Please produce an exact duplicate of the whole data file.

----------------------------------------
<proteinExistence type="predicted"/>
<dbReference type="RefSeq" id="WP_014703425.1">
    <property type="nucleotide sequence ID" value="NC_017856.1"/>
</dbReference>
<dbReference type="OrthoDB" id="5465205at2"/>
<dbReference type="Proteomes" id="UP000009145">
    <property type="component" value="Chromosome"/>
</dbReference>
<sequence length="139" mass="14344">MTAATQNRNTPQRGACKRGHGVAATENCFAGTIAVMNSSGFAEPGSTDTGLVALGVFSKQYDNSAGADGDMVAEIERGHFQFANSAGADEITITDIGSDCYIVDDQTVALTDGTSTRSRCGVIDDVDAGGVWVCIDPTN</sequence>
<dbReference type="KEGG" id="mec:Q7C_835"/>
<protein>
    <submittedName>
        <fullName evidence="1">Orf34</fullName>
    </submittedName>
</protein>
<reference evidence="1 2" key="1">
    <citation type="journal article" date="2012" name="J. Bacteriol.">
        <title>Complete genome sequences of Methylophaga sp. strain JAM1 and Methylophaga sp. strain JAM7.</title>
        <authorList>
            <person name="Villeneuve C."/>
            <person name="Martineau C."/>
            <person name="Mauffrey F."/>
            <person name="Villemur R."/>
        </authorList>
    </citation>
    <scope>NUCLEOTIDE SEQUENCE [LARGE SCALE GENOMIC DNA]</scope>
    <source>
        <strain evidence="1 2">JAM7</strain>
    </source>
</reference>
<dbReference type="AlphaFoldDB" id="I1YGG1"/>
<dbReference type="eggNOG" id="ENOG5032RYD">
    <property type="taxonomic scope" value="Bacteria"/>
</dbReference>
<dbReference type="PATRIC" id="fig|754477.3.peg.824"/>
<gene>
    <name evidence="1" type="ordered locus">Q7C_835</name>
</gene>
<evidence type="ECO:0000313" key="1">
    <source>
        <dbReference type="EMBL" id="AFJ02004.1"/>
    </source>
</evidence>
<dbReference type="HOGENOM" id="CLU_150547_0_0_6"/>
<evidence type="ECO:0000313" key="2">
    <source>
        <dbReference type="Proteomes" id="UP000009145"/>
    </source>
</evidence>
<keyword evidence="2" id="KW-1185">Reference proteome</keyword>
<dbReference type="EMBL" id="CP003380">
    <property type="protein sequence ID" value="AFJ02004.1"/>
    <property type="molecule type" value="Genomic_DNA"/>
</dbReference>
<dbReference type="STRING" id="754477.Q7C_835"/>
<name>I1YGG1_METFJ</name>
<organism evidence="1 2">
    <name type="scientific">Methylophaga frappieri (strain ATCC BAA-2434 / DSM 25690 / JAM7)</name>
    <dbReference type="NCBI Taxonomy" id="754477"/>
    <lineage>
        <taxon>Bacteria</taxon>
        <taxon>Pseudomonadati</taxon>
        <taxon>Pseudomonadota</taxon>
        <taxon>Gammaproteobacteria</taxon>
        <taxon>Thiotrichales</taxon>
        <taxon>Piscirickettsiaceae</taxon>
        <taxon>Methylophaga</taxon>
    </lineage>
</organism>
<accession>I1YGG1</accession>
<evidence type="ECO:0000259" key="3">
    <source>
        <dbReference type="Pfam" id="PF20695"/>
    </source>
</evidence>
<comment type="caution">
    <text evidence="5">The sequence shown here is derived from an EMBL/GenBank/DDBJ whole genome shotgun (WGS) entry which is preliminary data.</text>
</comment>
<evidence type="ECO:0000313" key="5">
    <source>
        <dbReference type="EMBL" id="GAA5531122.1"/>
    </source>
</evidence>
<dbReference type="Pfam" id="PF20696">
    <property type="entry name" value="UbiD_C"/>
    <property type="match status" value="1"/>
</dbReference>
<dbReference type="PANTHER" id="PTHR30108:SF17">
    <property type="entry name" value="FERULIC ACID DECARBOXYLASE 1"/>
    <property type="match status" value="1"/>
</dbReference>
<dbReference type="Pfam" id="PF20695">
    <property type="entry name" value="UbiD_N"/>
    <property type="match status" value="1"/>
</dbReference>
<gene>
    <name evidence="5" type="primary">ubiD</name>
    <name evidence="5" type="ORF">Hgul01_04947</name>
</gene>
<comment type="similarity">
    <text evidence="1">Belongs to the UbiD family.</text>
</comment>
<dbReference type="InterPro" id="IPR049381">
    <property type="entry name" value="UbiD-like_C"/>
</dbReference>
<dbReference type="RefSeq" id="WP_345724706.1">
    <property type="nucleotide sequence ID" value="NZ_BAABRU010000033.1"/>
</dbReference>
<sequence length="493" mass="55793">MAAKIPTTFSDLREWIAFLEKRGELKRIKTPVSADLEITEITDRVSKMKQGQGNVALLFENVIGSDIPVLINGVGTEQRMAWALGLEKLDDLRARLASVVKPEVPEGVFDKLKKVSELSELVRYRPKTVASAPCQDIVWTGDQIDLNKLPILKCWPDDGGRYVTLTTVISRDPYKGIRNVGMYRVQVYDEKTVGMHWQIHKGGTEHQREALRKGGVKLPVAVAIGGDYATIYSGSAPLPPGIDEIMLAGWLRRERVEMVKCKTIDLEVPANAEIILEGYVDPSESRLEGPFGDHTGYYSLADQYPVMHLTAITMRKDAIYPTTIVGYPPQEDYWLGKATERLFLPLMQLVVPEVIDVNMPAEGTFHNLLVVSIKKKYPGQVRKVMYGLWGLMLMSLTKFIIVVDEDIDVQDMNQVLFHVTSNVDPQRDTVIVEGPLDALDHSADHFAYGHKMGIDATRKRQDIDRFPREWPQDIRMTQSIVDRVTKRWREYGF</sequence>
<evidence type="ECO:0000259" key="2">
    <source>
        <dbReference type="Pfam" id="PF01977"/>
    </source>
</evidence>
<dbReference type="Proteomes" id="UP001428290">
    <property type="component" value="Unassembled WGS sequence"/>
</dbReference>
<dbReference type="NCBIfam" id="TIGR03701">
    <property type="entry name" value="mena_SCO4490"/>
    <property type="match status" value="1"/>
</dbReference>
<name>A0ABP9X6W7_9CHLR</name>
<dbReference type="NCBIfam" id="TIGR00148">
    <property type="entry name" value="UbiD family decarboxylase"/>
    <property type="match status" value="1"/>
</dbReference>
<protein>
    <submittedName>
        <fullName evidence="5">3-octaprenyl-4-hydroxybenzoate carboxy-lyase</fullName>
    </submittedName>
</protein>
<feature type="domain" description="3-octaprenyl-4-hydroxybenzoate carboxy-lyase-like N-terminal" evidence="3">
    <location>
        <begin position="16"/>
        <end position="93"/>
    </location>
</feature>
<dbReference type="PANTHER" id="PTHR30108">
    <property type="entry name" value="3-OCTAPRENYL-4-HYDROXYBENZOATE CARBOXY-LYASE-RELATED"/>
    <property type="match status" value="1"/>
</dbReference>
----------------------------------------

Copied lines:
<proteinExistence type="predicted"/>
<dbReference type="RefSeq" id="WP_014703425.1">
    <property type="nucleotide sequence ID" value="NC_017856.1"/>
</dbReference>
<dbReference type="OrthoDB" id="5465205at2"/>
<dbReference type="Proteomes" id="UP000009145">
    <property type="component" value="Chromosome"/>
</dbReference>
<sequence length="139" mass="14344">MTAATQNRNTPQRGACKRGHGVAATENCFAGTIAVMNSSGFAEPGSTDTGLVALGVFSKQYDNSAGADGDMVAEIERGHFQFANSAGADEITITDIGSDCYIVDDQTVALTDGTSTRSRCGVIDDVDAGGVWVCIDPTN</sequence>
<dbReference type="KEGG" id="mec:Q7C_835"/>
<protein>
    <submittedName>
        <fullName evidence="1">Orf34</fullName>
    </submittedName>
</protein>
<reference evidence="1 2" key="1">
    <citation type="journal article" date="2012" name="J. Bacteriol.">
        <title>Complete genome sequences of Methylophaga sp. strain JAM1 and Methylophaga sp. strain JAM7.</title>
        <authorList>
            <person name="Villeneuve C."/>
            <person name="Martineau C."/>
            <person name="Mauffrey F."/>
            <person name="Villemur R."/>
        </authorList>
    </citation>
    <scope>NUCLEOTIDE SEQUENCE [LARGE SCALE GENOMIC DNA]</scope>
    <source>
        <strain evidence="1 2">JAM7</strain>
    </source>
</reference>
<dbReference type="AlphaFoldDB" id="I1YGG1"/>
<dbReference type="eggNOG" id="ENOG5032RYD">
    <property type="taxonomic scope" value="Bacteria"/>
</dbReference>
<dbReference type="PATRIC" id="fig|754477.3.peg.824"/>
<gene>
    <name evidence="1" type="ordered locus">Q7C_835</name>
</gene>
<evidence type="ECO:0000313" key="1">
    <source>
        <dbReference type="EMBL" id="AFJ02004.1"/>
    </source>
</evidence>
<dbReference type="HOGENOM" id="CLU_150547_0_0_6"/>
<evidence type="ECO:0000313" key="2">
    <source>
        <dbReference type="Proteomes" id="UP000009145"/>
    </source>
</evidence>
<keyword evidence="2" id="KW-1185">Reference proteome</keyword>
<dbReference type="EMBL" id="CP003380">
    <property type="protein sequence ID" value="AFJ02004.1"/>
    <property type="molecule type" value="Genomic_DNA"/>
</dbReference>
<dbReference type="STRING" id="754477.Q7C_835"/>
<name>I1YGG1_METFJ</name>
<organism evidence="1 2">
    <name type="scientific">Methylophaga frappieri (strain ATCC BAA-2434 / DSM 25690 / JAM7)</name>
    <dbReference type="NCBI Taxonomy" id="754477"/>
    <lineage>
        <taxon>Bacteria</taxon>
        <taxon>Pseudomonadati</taxon>
        <taxon>Pseudomonadota</taxon>
        <taxon>Gammaproteobacteria</taxon>
        <taxon>Thiotrichales</taxon>
        <taxon>Piscirickettsiaceae</taxon>
        <taxon>Methylophaga</taxon>
    </lineage>
</organism>
<accession>I1YGG1</accession>
<evidence type="ECO:0000259" key="3">
    <source>
        <dbReference type="Pfam" id="PF20695"/>
    </source>
</evidence>
<comment type="caution">
    <text evidence="5">The sequence shown here is derived from an EMBL/GenBank/DDBJ whole genome shotgun (WGS) entry which is preliminary data.</text>
</comment>
<evidence type="ECO:0000313" key="5">
    <source>
        <dbReference type="EMBL" id="GAA5531122.1"/>
    </source>
</evidence>
<dbReference type="Pfam" id="PF20696">
    <property type="entry name" value="UbiD_C"/>
    <property type="match status" value="1"/>
</dbReference>
<dbReference type="PANTHER" id="PTHR30108:SF17">
    <property type="entry name" value="FERULIC ACID DECARBOXYLASE 1"/>
    <property type="match status" value="1"/>
</dbReference>
<dbReference type="Pfam" id="PF20695">
    <property type="entry name" value="UbiD_N"/>
    <property type="match status" value="1"/>
</dbReference>
<gene>
    <name evidence="5" type="primary">ubiD</name>
    <name evidence="5" type="ORF">Hgul01_04947</name>
</gene>
<comment type="similarity">
    <text evidence="1">Belongs to the UbiD family.</text>
</comment>
<dbReference type="InterPro" id="IPR049381">
    <property type="entry name" value="UbiD-like_C"/>
</dbReference>
<dbReference type="RefSeq" id="WP_345724706.1">
    <property type="nucleotide sequence ID" value="NZ_BAABRU010000033.1"/>
</dbReference>
<sequence length="493" mass="55793">MAAKIPTTFSDLREWIAFLEKRGELKRIKTPVSADLEITEITDRVSKMKQGQGNVALLFENVIGSDIPVLINGVGTEQRMAWALGLEKLDDLRARLASVVKPEVPEGVFDKLKKVSELSELVRYRPKTVASAPCQDIVWTGDQIDLNKLPILKCWPDDGGRYVTLTTVISRDPYKGIRNVGMYRVQVYDEKTVGMHWQIHKGGTEHQREALRKGGVKLPVAVAIGGDYATIYSGSAPLPPGIDEIMLAGWLRRERVEMVKCKTIDLEVPANAEIILEGYVDPSESRLEGPFGDHTGYYSLADQYPVMHLTAITMRKDAIYPTTIVGYPPQEDYWLGKATERLFLPLMQLVVPEVIDVNMPAEGTFHNLLVVSIKKKYPGQVRKVMYGLWGLMLMSLTKFIIVVDEDIDVQDMNQVLFHVTSNVDPQRDTVIVEGPLDALDHSADHFAYGHKMGIDATRKRQDIDRFPREWPQDIRMTQSIVDRVTKRWREYGF</sequence>
<evidence type="ECO:0000259" key="2">
    <source>
        <dbReference type="Pfam" id="PF01977"/>
    </source>
</evidence>
<dbReference type="Proteomes" id="UP001428290">
    <property type="component" value="Unassembled WGS sequence"/>
</dbReference>
<dbReference type="NCBIfam" id="TIGR03701">
    <property type="entry name" value="mena_SCO4490"/>
    <property type="match status" value="1"/>
</dbReference>
<name>A0ABP9X6W7_9CHLR</name>
<dbReference type="NCBIfam" id="TIGR00148">
    <property type="entry name" value="UbiD family decarboxylase"/>
    <property type="match status" value="1"/>
</dbReference>
<protein>
    <submittedName>
        <fullName evidence="5">3-octaprenyl-4-hydroxybenzoate carboxy-lyase</fullName>
    </submittedName>
</protein>
<feature type="domain" description="3-octaprenyl-4-hydroxybenzoate carboxy-lyase-like N-terminal" evidence="3">
    <location>
        <begin position="16"/>
        <end position="93"/>
    </location>
</feature>
<dbReference type="PANTHER" id="PTHR30108">
    <property type="entry name" value="3-OCTAPRENYL-4-HYDROXYBENZOATE CARBOXY-LYASE-RELATED"/>
    <property type="match status" value="1"/>
</dbReference>